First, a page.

There are two main reasons why Roberts believes South Africa will soon become Africa's film powerhouse.

The great majority of films in South Africa are shot in English, which makes it more attractive internationally. In West Africa, much of the filming is funded by France and shot in French. Most are documentaries with a limited market.

Huge film studios are being built in Cape Town and Durban, on the east coast. Film studios mean huge financial investments for future undertakings.

In addition, a government-supported company called Dv8 allows filmmakers to produce their work digitally — which is easier, quicker and cheaper — and is opening doors for younger filmmakers who often have trouble finding financial backers.

Dv8 has signed a deal with the national television broadcaster SABC to promote and screen South African films.

"The idea is that millions of South Africans will be able to see films that reflect their lives on television. Making films available to a mass audience is so important, given what has happened to theatres elsewhere in Africa," Roberts said.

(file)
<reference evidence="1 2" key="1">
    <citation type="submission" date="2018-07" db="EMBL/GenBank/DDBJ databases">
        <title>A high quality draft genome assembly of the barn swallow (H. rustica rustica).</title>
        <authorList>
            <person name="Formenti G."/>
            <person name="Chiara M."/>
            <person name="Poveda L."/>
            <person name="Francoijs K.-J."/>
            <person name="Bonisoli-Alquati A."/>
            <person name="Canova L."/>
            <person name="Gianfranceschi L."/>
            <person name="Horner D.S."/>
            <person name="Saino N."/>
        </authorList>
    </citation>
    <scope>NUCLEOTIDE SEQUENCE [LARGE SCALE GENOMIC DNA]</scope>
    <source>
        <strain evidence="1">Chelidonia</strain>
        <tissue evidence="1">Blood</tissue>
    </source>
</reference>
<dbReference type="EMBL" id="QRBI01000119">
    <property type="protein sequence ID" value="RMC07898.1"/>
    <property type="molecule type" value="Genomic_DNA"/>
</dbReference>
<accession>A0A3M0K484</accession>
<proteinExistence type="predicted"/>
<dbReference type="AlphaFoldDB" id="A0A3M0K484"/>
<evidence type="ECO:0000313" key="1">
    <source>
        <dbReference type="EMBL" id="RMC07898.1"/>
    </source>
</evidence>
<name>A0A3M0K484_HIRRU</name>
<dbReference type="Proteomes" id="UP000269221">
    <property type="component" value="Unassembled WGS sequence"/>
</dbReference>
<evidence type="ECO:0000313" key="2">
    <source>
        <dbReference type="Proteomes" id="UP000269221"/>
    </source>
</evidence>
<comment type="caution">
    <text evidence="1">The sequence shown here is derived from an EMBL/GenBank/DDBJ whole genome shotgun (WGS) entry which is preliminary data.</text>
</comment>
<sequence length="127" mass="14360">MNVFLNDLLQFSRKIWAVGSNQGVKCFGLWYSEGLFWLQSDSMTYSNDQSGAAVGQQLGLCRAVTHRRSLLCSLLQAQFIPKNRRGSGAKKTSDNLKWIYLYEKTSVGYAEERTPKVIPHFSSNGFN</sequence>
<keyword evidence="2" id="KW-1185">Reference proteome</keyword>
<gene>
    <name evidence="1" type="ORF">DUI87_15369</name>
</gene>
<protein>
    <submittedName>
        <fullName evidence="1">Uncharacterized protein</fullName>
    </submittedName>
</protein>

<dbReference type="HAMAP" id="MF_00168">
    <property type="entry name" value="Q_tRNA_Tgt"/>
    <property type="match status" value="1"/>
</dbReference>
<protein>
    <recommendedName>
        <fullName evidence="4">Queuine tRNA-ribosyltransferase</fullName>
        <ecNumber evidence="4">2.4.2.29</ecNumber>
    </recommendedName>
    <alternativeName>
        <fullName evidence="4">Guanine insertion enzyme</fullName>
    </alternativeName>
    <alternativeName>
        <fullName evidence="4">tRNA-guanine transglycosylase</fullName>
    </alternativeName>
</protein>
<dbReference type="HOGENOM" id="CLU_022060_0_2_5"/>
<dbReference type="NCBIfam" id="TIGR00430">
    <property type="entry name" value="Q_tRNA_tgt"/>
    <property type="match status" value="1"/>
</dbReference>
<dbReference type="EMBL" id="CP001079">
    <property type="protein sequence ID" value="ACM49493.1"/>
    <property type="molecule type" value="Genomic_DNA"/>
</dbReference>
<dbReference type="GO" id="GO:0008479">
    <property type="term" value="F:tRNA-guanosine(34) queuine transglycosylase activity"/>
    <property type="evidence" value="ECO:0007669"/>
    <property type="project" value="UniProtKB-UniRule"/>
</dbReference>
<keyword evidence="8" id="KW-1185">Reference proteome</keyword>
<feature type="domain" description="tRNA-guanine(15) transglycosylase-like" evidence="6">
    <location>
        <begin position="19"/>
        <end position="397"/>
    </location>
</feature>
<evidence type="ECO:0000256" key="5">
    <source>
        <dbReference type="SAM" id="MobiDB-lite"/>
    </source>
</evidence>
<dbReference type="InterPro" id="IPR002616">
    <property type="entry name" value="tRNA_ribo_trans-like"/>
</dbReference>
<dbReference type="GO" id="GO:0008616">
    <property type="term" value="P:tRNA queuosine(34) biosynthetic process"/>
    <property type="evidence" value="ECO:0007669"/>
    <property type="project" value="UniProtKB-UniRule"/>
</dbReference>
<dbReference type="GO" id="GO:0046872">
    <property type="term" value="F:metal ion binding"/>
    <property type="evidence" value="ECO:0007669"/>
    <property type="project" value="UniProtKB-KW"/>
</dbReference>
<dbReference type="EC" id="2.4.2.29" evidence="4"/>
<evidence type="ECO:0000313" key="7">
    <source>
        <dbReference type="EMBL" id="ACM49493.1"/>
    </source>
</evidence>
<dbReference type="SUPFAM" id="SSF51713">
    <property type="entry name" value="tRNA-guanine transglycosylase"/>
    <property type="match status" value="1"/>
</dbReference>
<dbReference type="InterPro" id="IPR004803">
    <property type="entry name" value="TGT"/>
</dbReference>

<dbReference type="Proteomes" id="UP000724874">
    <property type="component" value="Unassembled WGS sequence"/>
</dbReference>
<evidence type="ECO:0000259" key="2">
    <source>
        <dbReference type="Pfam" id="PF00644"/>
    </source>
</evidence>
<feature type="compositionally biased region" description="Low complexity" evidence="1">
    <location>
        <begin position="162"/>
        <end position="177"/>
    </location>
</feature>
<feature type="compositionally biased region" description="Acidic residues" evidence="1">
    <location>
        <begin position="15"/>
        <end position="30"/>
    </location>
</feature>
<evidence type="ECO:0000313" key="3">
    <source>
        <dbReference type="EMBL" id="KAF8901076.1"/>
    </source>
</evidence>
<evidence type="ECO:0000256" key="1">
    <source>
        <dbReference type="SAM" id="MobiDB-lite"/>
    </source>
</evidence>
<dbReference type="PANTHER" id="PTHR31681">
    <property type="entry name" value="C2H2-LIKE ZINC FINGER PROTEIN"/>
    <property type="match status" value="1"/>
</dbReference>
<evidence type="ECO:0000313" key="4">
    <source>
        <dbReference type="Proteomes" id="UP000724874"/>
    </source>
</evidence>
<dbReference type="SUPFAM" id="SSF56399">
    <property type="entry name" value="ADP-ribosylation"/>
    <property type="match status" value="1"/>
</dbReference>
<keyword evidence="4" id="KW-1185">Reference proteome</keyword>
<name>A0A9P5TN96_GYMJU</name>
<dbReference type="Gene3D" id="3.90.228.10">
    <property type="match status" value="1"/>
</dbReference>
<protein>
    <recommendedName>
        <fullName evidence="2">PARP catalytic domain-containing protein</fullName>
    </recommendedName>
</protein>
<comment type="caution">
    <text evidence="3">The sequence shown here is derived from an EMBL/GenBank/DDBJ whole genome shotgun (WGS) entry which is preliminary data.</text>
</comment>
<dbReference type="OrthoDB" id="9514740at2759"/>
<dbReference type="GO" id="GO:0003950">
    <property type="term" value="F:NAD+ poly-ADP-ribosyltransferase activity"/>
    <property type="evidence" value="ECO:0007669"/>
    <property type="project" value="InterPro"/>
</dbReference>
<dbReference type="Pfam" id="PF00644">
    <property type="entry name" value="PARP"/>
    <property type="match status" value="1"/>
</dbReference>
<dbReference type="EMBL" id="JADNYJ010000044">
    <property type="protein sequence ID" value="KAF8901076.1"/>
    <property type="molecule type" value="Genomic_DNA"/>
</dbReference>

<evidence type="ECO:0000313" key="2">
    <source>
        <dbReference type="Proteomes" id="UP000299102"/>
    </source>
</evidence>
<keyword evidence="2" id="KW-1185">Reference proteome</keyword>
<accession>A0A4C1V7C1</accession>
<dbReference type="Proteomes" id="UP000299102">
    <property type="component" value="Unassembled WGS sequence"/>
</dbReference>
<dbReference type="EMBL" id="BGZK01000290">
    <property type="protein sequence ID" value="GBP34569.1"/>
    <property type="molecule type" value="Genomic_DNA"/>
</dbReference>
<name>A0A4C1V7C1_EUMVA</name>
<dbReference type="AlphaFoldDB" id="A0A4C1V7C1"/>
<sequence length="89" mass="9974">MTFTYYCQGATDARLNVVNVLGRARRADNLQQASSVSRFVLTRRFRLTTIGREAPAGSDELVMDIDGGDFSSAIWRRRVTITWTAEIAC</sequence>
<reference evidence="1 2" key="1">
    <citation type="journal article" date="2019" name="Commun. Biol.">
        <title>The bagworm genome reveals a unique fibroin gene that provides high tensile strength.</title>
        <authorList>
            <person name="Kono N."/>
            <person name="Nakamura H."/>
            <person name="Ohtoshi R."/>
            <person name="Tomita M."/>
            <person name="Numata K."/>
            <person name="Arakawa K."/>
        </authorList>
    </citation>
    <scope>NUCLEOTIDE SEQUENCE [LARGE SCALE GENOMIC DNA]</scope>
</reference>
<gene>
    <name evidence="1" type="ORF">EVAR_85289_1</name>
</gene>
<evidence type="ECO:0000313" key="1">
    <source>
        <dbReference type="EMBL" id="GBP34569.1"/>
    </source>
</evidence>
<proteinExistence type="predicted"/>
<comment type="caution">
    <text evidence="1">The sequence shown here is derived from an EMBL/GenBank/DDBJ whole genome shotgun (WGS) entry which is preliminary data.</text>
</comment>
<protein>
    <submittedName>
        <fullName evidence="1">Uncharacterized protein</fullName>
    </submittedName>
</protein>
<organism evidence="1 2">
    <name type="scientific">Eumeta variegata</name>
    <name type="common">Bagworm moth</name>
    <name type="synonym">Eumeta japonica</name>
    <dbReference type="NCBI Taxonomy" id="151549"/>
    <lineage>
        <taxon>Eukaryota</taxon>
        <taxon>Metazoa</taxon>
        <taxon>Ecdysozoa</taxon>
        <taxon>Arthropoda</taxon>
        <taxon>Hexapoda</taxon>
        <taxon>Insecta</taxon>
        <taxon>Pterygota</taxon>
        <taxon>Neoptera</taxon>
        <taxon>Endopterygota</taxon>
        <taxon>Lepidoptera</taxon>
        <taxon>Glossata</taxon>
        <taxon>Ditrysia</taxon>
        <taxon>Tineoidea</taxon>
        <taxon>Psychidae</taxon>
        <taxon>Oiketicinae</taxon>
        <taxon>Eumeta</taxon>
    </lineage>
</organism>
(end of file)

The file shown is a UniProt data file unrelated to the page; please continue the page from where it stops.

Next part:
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Thursday, September 09, 2004


Could this be the year Hilary Swank transcends the Oscar curse? Five years ago, the 25-year-old unknown swept into town with the sleeper hit, Boys Don't Cry. Until then, Swank's claim to fame had been a recurring role on Beverly Hills, 90210. But her touching portrayal of Teena Brandon, a Nebraska woman who was raped and murdered for posing as a man, blew away the critics and earned her an Academy Award.

Since then, Swank's had trouble overcoming her status as a one-hit wonder. Does anyone remember her successive films -- The Core, say, or The Affair of the Necklace?

Justice to her career might yet be served with Red Dust. The intense thriller, set during South Africa's Truth and Reconciliation hearings, is described by those who have seen it as "a monumental achievement" and "infinitely more moving and passionate than a typical courtroom drama." Swank plays a human-rights lawyer whose life is changed by an investigation into allegations against a police officer.

Business Report - Film bodies off to India to get a slice of Bollywood

The Durban Film Office, along with its counterparts in Gauteng and Cape Town, is off to Mumbai this weekend in a bid to bring a slice of the $4.2 billion (R27.3 billion) Indian film industry to our shores.